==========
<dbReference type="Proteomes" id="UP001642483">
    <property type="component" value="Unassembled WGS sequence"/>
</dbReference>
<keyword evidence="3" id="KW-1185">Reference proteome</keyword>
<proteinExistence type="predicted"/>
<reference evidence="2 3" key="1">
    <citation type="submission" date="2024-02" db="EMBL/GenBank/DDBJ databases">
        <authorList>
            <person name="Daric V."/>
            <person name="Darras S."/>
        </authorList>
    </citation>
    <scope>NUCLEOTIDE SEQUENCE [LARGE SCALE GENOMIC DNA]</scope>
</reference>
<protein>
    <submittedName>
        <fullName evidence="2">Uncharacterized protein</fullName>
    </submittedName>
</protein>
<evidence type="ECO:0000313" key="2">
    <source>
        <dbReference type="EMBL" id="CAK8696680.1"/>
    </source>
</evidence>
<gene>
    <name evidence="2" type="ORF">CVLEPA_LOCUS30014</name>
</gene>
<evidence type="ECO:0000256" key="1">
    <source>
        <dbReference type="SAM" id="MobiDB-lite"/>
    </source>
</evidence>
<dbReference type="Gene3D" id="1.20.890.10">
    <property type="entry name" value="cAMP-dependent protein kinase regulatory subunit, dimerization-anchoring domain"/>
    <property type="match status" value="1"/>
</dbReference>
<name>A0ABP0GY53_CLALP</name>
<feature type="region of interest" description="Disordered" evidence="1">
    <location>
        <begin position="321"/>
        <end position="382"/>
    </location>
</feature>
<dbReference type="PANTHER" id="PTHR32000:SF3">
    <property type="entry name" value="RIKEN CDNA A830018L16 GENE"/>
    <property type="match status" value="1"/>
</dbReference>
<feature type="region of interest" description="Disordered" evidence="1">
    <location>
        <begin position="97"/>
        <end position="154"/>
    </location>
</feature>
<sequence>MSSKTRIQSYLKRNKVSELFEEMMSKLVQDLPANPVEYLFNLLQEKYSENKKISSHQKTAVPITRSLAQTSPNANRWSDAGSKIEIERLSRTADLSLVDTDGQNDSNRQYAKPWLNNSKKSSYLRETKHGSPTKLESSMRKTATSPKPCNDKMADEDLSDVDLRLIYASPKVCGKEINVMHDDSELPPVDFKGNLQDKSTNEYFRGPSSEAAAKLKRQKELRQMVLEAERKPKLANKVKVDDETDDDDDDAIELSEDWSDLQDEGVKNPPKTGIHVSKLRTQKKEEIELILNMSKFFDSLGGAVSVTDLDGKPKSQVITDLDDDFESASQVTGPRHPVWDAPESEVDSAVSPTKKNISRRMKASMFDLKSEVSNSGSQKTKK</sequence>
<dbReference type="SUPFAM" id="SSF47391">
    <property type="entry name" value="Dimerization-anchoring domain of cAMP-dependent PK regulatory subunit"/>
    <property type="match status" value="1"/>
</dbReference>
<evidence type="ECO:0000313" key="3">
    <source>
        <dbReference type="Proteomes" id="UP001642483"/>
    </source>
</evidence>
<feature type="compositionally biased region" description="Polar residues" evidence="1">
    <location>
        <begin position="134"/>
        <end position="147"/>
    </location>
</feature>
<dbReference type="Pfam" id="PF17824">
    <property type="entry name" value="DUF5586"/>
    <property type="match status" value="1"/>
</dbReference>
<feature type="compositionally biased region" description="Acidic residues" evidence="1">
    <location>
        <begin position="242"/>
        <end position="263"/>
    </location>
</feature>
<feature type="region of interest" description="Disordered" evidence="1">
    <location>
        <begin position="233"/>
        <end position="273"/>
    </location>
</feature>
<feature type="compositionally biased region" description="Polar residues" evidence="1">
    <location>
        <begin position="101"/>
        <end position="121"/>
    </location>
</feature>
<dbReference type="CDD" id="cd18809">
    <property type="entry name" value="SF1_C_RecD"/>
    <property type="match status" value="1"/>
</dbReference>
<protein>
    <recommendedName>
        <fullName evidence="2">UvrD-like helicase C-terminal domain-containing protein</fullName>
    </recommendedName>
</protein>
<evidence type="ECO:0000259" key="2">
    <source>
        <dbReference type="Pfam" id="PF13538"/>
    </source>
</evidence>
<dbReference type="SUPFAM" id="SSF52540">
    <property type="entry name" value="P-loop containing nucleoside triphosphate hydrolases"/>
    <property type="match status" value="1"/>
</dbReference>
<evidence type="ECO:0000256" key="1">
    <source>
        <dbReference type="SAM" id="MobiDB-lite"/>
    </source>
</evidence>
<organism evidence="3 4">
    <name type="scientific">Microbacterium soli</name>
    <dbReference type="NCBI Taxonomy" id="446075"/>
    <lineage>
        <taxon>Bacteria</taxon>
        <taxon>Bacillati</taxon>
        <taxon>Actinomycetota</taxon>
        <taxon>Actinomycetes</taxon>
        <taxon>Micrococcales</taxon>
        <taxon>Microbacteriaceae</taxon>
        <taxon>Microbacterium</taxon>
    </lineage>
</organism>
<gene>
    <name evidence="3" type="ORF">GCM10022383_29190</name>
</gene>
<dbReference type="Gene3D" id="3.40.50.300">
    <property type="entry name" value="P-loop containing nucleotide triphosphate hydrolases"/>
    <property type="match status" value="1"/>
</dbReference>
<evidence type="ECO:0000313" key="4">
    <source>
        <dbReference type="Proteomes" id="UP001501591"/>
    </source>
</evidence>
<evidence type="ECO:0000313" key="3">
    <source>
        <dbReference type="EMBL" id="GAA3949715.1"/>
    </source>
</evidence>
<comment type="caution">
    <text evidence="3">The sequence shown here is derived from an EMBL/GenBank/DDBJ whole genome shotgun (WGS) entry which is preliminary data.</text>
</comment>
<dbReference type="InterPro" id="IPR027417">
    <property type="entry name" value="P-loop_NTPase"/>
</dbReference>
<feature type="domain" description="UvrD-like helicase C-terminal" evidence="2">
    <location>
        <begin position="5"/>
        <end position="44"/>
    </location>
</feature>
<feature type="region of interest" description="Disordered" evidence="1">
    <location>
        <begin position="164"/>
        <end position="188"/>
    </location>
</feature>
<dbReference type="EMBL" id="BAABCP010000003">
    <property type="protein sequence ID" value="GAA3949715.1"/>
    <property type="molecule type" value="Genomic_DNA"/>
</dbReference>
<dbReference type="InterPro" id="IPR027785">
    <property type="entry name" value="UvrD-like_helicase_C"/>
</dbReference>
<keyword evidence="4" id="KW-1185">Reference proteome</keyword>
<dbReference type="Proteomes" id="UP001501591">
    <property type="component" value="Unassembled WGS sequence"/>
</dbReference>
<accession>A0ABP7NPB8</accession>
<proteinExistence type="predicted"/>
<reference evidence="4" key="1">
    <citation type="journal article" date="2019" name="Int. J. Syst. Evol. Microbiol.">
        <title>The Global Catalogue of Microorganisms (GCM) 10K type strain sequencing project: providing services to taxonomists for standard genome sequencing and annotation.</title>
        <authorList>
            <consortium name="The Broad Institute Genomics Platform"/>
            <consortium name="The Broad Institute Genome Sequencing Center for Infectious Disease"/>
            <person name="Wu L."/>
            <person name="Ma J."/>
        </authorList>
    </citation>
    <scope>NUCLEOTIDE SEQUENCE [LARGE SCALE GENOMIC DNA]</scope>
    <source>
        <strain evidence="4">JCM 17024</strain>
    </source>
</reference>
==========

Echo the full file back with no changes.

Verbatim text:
<dbReference type="Proteomes" id="UP001642483">
    <property type="component" value="Unassembled WGS sequence"/>
</dbReference>
<keyword evidence="3" id="KW-1185">Reference proteome</keyword>
<proteinExistence type="predicted"/>
<reference evidence="2 3" key="1">
    <citation type="submission" date="2024-02" db="EMBL/GenBank/DDBJ databases">
        <authorList>
            <person name="Daric V."/>
            <person name="Darras S."/>
        </authorList>
    </citation>
    <scope>NUCLEOTIDE SEQUENCE [LARGE SCALE GENOMIC DNA]</scope>
</reference>
<protein>
    <submittedName>
        <fullName evidence="2">Uncharacterized protein</fullName>
    </submittedName>
</protein>
<evidence type="ECO:0000313" key="2">
    <source>
        <dbReference type="EMBL" id="CAK8696680.1"/>
    </source>
</evidence>
<gene>
    <name evidence="2" type="ORF">CVLEPA_LOCUS30014</name>
</gene>
<evidence type="ECO:0000256" key="1">
    <source>
        <dbReference type="SAM" id="MobiDB-lite"/>
    </source>
</evidence>
<dbReference type="Gene3D" id="1.20.890.10">
    <property type="entry name" value="cAMP-dependent protein kinase regulatory subunit, dimerization-anchoring domain"/>
    <property type="match status" value="1"/>
</dbReference>
<name>A0ABP0GY53_CLALP</name>
<feature type="region of interest" description="Disordered" evidence="1">
    <location>
        <begin position="321"/>
        <end position="382"/>
    </location>
</feature>
<dbReference type="PANTHER" id="PTHR32000:SF3">
    <property type="entry name" value="RIKEN CDNA A830018L16 GENE"/>
    <property type="match status" value="1"/>
</dbReference>
<feature type="region of interest" description="Disordered" evidence="1">
    <location>
        <begin position="97"/>
        <end position="154"/>
    </location>
</feature>
<sequence>MSSKTRIQSYLKRNKVSELFEEMMSKLVQDLPANPVEYLFNLLQEKYSENKKISSHQKTAVPITRSLAQTSPNANRWSDAGSKIEIERLSRTADLSLVDTDGQNDSNRQYAKPWLNNSKKSSYLRETKHGSPTKLESSMRKTATSPKPCNDKMADEDLSDVDLRLIYASPKVCGKEINVMHDDSELPPVDFKGNLQDKSTNEYFRGPSSEAAAKLKRQKELRQMVLEAERKPKLANKVKVDDETDDDDDDAIELSEDWSDLQDEGVKNPPKTGIHVSKLRTQKKEEIELILNMSKFFDSLGGAVSVTDLDGKPKSQVITDLDDDFESASQVTGPRHPVWDAPESEVDSAVSPTKKNISRRMKASMFDLKSEVSNSGSQKTKK</sequence>
<dbReference type="SUPFAM" id="SSF47391">
    <property type="entry name" value="Dimerization-anchoring domain of cAMP-dependent PK regulatory subunit"/>
    <property type="match status" value="1"/>
</dbReference>
<evidence type="ECO:0000313" key="3">
    <source>
        <dbReference type="Proteomes" id="UP001642483"/>
    </source>
</evidence>
<feature type="compositionally biased region" description="Polar residues" evidence="1">
    <location>
        <begin position="134"/>
        <end position="147"/>
    </location>
</feature>
<dbReference type="Pfam" id="PF17824">
    <property type="entry name" value="DUF5586"/>
    <property type="match status" value="1"/>
</dbReference>
<feature type="compositionally biased region" description="Acidic residues" evidence="1">
    <location>
        <begin position="242"/>
        <end position="263"/>
    </location>
</feature>
<feature type="region of interest" description="Disordered" evidence="1">
    <location>
        <begin position="233"/>
        <end position="273"/>
    </location>
</feature>
<feature type="compositionally biased region" description="Polar residues" evidence="1">
    <location>
        <begin position="101"/>
        <end position="121"/>
    </location>
</feature>
<dbReference type="CDD" id="cd18809">
    <property type="entry name" value="SF1_C_RecD"/>
    <property type="match status" value="1"/>
</dbReference>
<protein>
    <recommendedName>
        <fullName evidence="2">UvrD-like helicase C-terminal domain-containing protein</fullName>
    </recommendedName>
</protein>
<evidence type="ECO:0000259" key="2">
    <source>
        <dbReference type="Pfam" id="PF13538"/>
    </source>
</evidence>
<dbReference type="SUPFAM" id="SSF52540">
    <property type="entry name" value="P-loop containing nucleoside triphosphate hydrolases"/>
    <property type="match status" value="1"/>
</dbReference>
<evidence type="ECO:0000256" key="1">
    <source>
        <dbReference type="SAM" id="MobiDB-lite"/>
    </source>
</evidence>
<organism evidence="3 4">
    <name type="scientific">Microbacterium soli</name>
    <dbReference type="NCBI Taxonomy" id="446075"/>
    <lineage>
        <taxon>Bacteria</taxon>
        <taxon>Bacillati</taxon>
        <taxon>Actinomycetota</taxon>
        <taxon>Actinomycetes</taxon>
        <taxon>Micrococcales</taxon>
        <taxon>Microbacteriaceae</taxon>
        <taxon>Microbacterium</taxon>
    </lineage>
</organism>
<gene>
    <name evidence="3" type="ORF">GCM10022383_29190</name>
</gene>
<dbReference type="Gene3D" id="3.40.50.300">
    <property type="entry name" value="P-loop containing nucleotide triphosphate hydrolases"/>
    <property type="match status" value="1"/>
</dbReference>
<evidence type="ECO:0000313" key="4">
    <source>
        <dbReference type="Proteomes" id="UP001501591"/>
    </source>
</evidence>
<evidence type="ECO:0000313" key="3">
    <source>
        <dbReference type="EMBL" id="GAA3949715.1"/>
    </source>
</evidence>
<comment type="caution">
    <text evidence="3">The sequence shown here is derived from an EMBL/GenBank/DDBJ whole genome shotgun (WGS) entry which is preliminary data.</text>
</comment>
<dbReference type="InterPro" id="IPR027417">
    <property type="entry name" value="P-loop_NTPase"/>
</dbReference>
<feature type="domain" description="UvrD-like helicase C-terminal" evidence="2">
    <location>
        <begin position="5"/>
        <end position="44"/>
    </location>
</feature>
<feature type="region of interest" description="Disordered" evidence="1">
    <location>
        <begin position="164"/>
        <end position="188"/>
    </location>
</feature>
<dbReference type="EMBL" id="BAABCP010000003">
    <property type="protein sequence ID" value="GAA3949715.1"/>
    <property type="molecule type" value="Genomic_DNA"/>
</dbReference>
<dbReference type="InterPro" id="IPR027785">
    <property type="entry name" value="UvrD-like_helicase_C"/>
</dbReference>
<keyword evidence="4" id="KW-1185">Reference proteome</keyword>
<dbReference type="Proteomes" id="UP001501591">
    <property type="component" value="Unassembled WGS sequence"/>
</dbReference>
<accession>A0ABP7NPB8</accession>
<proteinExistence type="predicted"/>
<reference evidence="4" key="1">
    <citation type="journal article" date="2019" name="Int. J. Syst. Evol. Microbiol.">
        <title>The Global Catalogue of Microorganisms (GCM) 10K type strain sequencing project: providing services to taxonomists for standard genome sequencing and annotation.</title>
        <authorList>
            <consortium name="The Broad Institute Genomics Platform"/>
            <consortium name="The Broad Institute Genome Sequencing Center for Infectious Disease"/>
            <person name="Wu L."/>
            <person name="Ma J."/>
        </authorList>
    </citation>
    <scope>NUCLEOTIDE SEQUENCE [LARGE SCALE GENOMIC DNA]</scope>
    <source>
        <strain evidence="4">JCM 17024</strain>
    </source>
</reference>